FDA approves new drug in attempt to corral growing diabetes rates

Diabetes has several severe health consequences, including gangrene limbs.Diabetes rates have been growing over the past three decades, as more people in the United States and around the world lead increasingly sedentary lifestyles and consume fattier foods.

Health professionals have been working diligently to reduce the instances of diabetes for quite awhile, but most of their efforts have had minimal impact. Now, a new drug that was recently approved by the U.S. Food and Drug Administration may be able to help make a dent in those rates, and it has people who treat and study diabetes very excited.

Diabetes statistics around the world

Diabetes numbers in the U.S. are alarming. According to the U.S. Centers for Disease Control and Prevention’s 2011 fact sheet on diabetes, which is the latest report from that agency, nearly 26 million Americans are affected by the disease.1 That means more than 8 percent of the country’s population has diabetes-related health issues, and that number has been rising over the past several years.

The number of confirmed cases of diabetes in the U.S. is around 18 million, which is the third highest total in the world.2 And with approximately 1.6 million cases diagnosed on average every year, there appears to be no end in sight to the diabetes epidemic. Based on those numbers, the CDC projects that if those trends continue, one in three Americans will have diabetes by 2050.

The disease is not only a health care nightmare, it also leads to billions of dollars a year in added costs. According to the UnitedHealth Group, diabetes or prediabetes could cost the health system in the U.S. $3.35 trillion over the next decade.

On a global scale, diabetes affects more than 300 million people, with China (92 million) and India (80 million) having the highest number of incidences, according to the International Diabetes Foundation. And 11.6 percent of the world’s health care expenditures in 2010, or approximately $376 billion, were dedicated to diabetes treatment.

Diabetes rates by income, age and race

Diabetes tends to affect lower- and middle-income areas more heavily than it does wealthier ones. But it’s also more prevalent among older people, Hispanics and blacks. Much of that is due to the fact that poorer neighborhoods don’t have easy access to more nutritious food options, as many of them are in so-called food deserts, where grocery stores are too few or are non-existent.

By 2010, nearly 11 million Americans age 65 or older had been diagnosed with diabetes, which is approximately 27 percent of the total population in that age group. On the other end of the spectrum, about 215,000 people under the age of 20 had been diagnosed with the disease.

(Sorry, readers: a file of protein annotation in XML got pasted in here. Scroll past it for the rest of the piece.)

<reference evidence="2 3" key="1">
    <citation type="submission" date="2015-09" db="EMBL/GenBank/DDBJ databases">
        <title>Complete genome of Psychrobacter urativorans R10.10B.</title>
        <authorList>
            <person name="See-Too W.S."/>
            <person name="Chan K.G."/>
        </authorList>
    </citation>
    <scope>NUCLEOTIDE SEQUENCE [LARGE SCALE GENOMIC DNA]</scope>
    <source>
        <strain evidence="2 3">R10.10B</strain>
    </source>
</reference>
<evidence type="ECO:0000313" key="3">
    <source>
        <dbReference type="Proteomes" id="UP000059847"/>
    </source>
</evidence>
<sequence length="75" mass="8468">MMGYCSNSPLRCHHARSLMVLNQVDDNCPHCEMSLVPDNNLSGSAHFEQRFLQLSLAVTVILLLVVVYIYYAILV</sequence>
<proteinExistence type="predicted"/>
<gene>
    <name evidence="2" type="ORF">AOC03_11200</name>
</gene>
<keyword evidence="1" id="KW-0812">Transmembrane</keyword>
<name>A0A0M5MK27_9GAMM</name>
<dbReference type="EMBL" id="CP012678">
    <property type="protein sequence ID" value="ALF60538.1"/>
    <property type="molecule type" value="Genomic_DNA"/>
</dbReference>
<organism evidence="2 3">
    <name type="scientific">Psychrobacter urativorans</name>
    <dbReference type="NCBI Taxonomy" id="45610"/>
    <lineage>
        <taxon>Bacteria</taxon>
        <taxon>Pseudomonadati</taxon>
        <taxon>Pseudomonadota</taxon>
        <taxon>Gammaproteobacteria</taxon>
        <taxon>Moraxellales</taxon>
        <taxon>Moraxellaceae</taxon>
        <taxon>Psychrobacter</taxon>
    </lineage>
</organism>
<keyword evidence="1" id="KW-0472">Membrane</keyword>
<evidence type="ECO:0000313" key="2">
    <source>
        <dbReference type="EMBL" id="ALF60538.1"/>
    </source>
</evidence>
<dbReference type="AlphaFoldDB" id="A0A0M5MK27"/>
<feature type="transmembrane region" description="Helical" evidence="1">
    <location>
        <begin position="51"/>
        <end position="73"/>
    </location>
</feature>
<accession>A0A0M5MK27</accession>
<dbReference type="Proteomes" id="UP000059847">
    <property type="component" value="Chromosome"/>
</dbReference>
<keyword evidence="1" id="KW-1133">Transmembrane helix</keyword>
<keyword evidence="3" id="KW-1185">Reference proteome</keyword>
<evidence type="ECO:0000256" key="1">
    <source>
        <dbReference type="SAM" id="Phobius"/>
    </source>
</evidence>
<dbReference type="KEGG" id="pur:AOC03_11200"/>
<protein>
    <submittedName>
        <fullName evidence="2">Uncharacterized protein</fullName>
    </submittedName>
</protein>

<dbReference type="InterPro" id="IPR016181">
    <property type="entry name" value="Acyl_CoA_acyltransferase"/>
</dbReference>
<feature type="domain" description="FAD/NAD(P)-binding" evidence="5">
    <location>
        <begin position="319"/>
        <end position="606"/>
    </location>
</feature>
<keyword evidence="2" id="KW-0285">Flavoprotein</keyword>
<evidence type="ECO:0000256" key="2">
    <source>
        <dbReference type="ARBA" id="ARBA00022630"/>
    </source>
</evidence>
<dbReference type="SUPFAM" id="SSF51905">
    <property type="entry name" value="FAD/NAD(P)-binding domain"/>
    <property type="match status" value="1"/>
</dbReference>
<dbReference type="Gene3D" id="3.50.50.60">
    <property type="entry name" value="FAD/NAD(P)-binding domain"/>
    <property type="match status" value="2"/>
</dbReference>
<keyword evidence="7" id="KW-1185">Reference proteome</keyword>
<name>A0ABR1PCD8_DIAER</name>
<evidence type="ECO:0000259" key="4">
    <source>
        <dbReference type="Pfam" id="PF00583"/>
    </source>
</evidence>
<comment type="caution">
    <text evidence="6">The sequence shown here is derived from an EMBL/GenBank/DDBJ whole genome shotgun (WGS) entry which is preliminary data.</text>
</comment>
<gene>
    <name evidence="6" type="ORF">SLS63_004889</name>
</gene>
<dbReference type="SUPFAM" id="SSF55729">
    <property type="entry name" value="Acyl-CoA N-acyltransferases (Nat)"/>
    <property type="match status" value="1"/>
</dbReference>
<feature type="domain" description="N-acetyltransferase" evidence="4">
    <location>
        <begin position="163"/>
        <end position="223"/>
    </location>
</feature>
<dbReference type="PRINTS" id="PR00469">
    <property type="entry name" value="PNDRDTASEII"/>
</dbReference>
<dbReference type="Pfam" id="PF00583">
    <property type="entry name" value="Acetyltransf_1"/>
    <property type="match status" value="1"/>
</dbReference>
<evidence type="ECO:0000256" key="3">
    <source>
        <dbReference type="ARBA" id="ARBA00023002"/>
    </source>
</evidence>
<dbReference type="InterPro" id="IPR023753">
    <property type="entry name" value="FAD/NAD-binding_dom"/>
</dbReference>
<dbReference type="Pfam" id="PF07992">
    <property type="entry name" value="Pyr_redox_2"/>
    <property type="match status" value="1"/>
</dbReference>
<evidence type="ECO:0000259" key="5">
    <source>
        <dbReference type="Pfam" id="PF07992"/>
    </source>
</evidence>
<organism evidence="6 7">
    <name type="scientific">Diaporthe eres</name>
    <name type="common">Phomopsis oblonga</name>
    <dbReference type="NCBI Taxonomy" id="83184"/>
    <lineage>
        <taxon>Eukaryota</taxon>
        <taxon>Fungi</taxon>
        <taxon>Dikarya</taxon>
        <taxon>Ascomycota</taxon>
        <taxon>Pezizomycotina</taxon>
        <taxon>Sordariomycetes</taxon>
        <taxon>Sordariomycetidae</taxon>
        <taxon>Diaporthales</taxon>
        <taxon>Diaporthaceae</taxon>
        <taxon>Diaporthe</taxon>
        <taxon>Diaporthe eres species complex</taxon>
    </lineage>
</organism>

Nearly 12 percent of Hispanic-Americans and 12.6 percent of African-Americans are diabetic, as compared to about 7 percent of non-Hispanic whites. That racial gap in diabetes rates, and the health problems and care costs that accompany the disease, serve to exacerbate the racial divide in America, making the effects of diabetes much farther ranging than just having an impact on the health care system.

Health problems resulting from diabetes

One of the scariest things about diabetes is the way it can affect people’s health beyond the immediate pitfalls of the disease itself. In the U.S. diabetes is the seventh leading cause of death, a major cause of heart disease and stroke, and it’s the leading cause of kidney failures, non-traumatic limb amputations and new cases of blindness among adults.

With more than one-third of the U.S. population is estimated to be prediabetic in 2010, the fact that the disease leads to so many other health issues is even more alarming.

New drug to treat diabetes

More than 90 percent of the diabetes cases in the U.S. fall under the Type 2 category, and a new drug, Farxiga, that was recently approved by the FDA, is designed to specifically treat that form of the disease.3 The drug, along with diet and exercise, help improve glycemic control. It does so by blocking the reabsorption of glucose by the kidney.

“Controlling blood sugar levels is very important in the overall treatment and care of diabetes, and Farxiga provides an additional treatment option for millions of Americans with Type 2 diabetes,” Curtis Rosebraugh, director of the Office of Drug Evaluation II in the FDA’s Center for Drug Evaluation and Research, said in a statement.

This new drug could be a powerful new tool for physicians, certified medical assistants, pharmacists and pharmacy technicians as they attempt to control the growth of diabetes rates in the U.S. and around the world. It will take a concerted effort throughout the health industry to stem the growth of diabetes. That means every health professional needs to work with at-risk patients to find the most effective treatments and preventative steps for diabetes.

1 “National Diabetes Fact Sheet, 2011,” U.S. Centers for Disease Control and Prevention, April 2010. http://www.cdc.gov/diabetes/pubs/pdf/ndfs_2011.pdf
2 “Diabetes Facts and Statistics,” Albert Einstein College of Medicine. http://www.einstein.yu.edu/centers/diabetes-research/facts-statistics/
3 “FDA Approves Farxiga to Treat Type 2 Diabetes,” FDA Press Release, Jan. 8, 2014. http://www.fda.gov/NewsEvents/Newsroom/PressAnnouncements/ucm380829.htm